The Effect of HIV/AIDS on Women
The Soroptimist International of the Americas published a white paper on Women and the HIV/AIDS crisis that outlines not only some of the factors that make women vulnerable to the disease, but also the consequences they face if they or a relative become infected as well as possible solutions to the rising number of new HIV/AIDS cases in women.
A troubling trend has emerged within the past few years, showing a steady increase of women being infected with HIV/AIDS annually. This trend is especially prominent in sub-Saharan Africa. While the disease is infecting more women than ever before and now accounts for nearly half of those living with HIV worldwide, 60 percent of the people living with HIV in sub-Saharan Africa are female (“Women and HIV/AIDS” 1-2).
The Soroptimist white paper addresses many different factors that are contributing to the vulnerability of women to this disease. Poverty, violence, cultural norms and customs, biology, lack of education, lack of accessible and affordable healthcare, and marriage issues are all noted as contributing to the rise of female HIV infections (“Women and HIV/AIDS” 3-8).
These seemingly diverse factors are linked together in an underlying practice of gender inequality, which is the main contributor to the spread of the pandemic (“Women and HIV/AIDS” 2).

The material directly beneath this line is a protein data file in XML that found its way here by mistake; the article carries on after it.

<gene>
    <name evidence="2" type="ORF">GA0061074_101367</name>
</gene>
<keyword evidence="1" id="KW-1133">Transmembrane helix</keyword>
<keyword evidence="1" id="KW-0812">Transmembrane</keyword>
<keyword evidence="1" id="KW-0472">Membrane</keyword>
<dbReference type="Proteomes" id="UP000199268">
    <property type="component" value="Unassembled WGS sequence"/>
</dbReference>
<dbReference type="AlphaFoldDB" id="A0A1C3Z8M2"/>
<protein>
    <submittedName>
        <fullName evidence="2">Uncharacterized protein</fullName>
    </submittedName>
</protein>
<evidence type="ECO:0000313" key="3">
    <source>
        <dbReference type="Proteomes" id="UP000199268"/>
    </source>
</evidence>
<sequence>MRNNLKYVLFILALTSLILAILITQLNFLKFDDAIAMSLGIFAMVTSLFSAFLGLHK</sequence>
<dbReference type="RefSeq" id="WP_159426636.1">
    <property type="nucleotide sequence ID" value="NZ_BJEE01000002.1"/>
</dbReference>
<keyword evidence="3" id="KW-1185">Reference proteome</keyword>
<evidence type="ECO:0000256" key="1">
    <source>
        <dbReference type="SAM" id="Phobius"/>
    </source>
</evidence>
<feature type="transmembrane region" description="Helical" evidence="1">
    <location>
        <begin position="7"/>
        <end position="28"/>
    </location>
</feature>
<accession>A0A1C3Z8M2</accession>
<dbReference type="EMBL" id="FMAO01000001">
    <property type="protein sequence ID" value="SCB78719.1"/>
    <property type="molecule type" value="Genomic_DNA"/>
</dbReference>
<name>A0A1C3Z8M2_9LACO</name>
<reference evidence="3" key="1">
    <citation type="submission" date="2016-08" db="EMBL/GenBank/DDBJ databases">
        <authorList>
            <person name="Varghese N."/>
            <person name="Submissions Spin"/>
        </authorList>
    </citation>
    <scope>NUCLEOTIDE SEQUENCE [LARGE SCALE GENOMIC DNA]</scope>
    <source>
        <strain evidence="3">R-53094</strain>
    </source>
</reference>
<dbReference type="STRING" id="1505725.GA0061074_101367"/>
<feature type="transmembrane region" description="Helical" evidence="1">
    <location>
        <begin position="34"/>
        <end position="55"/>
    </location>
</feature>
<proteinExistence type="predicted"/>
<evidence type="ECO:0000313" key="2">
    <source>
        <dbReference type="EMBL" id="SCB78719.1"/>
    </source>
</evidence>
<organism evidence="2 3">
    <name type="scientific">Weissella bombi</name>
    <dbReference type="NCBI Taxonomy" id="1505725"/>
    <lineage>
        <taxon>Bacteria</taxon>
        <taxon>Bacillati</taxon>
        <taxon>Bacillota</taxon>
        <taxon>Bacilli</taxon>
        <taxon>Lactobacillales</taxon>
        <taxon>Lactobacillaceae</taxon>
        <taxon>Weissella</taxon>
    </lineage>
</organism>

The consequences of African women contracting the disease are usually dire and range from economic disadvantages to the stigma and discrimination they are faced with as well as the risk of transmitting the disease to their children (“Women and HIV/AIDS” 8-10).
... HIV and AIDS diagnosis, most in the age range between 20 and 24 were infected during their teens. The Centers for Disease ... include African American communities, Native American Communities, homeless communities, women and seniors. These groups were heavily affected mainly because society ... Youth). Vulnerability to AIDS is often engendered by a lack of respect for the rights of women and children, the ...
The Soroptimist offers solutions to decrease the number of new infections of HIV/AIDS in women worldwide by focusing on poverty, gender inequality and HIV/AIDS, three issues that are all related to each other and must be addressed simultaneously in order to produce effective results. Education and self-empowerment among women, as well as the importance of preventing and treating HIV, are at the root of the solutions noted in the white paper to solve this “triple challenge” (“Women and HIV/AIDS” 11).
This is an issue that has caught the attention of numerous scholars and aid organizations. Both Amnesty International and journalist Michael Fleshman, reporting for the UN, suggest that the main cause for concern over the rapid increase of females infected with the virus may not be lack of education. While the Soroptimist cites lack of education as a factor of women’s vulnerability to HIV infection, attempts that have been made by several organizations to educate African women – and men – about the truths regarding HIV appear to have had some success and both Fleshman and Amnesty International suggest the fear of physical abuse as a key component of the pandemic. In interviews with African women, most expressed their inability to demand their husbands to use condoms or even remain faithful to them for fear of physical abuse. While the women remain faithful, they often contract HIV from their husbands that routinely have sex with other women. Women that try to compel their husbands to get tested are commonly beaten (“South Africa: Rural Women the Losers in HIV Response”; Fleshman).